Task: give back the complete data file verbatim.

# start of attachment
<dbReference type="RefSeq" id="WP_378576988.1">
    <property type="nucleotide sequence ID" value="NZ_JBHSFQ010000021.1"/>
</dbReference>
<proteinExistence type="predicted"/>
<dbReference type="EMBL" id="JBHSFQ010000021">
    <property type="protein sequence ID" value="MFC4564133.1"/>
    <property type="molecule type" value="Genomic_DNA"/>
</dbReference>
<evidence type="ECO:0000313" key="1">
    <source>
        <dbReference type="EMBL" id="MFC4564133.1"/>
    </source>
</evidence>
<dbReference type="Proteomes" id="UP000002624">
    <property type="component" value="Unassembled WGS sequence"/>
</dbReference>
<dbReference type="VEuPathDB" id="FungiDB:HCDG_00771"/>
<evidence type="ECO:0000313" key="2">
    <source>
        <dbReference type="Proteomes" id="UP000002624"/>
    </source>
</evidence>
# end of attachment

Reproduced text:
<dbReference type="RefSeq" id="WP_378576988.1">
    <property type="nucleotide sequence ID" value="NZ_JBHSFQ010000021.1"/>
</dbReference>
<proteinExistence type="predicted"/>
<dbReference type="EMBL" id="JBHSFQ010000021">
    <property type="protein sequence ID" value="MFC4564133.1"/>
    <property type="molecule type" value="Genomic_DNA"/>
</dbReference>
<evidence type="ECO:0000313" key="1">
    <source>
        <dbReference type="EMBL" id="MFC4564133.1"/>
    </source>
</evidence>
<dbReference type="Proteomes" id="UP000002624">
    <property type="component" value="Unassembled WGS sequence"/>
</dbReference>
<dbReference type="VEuPathDB" id="FungiDB:HCDG_00771"/>
<evidence type="ECO:0000313" key="2">
    <source>
        <dbReference type="Proteomes" id="UP000002624"/>
    </source>
</evidence>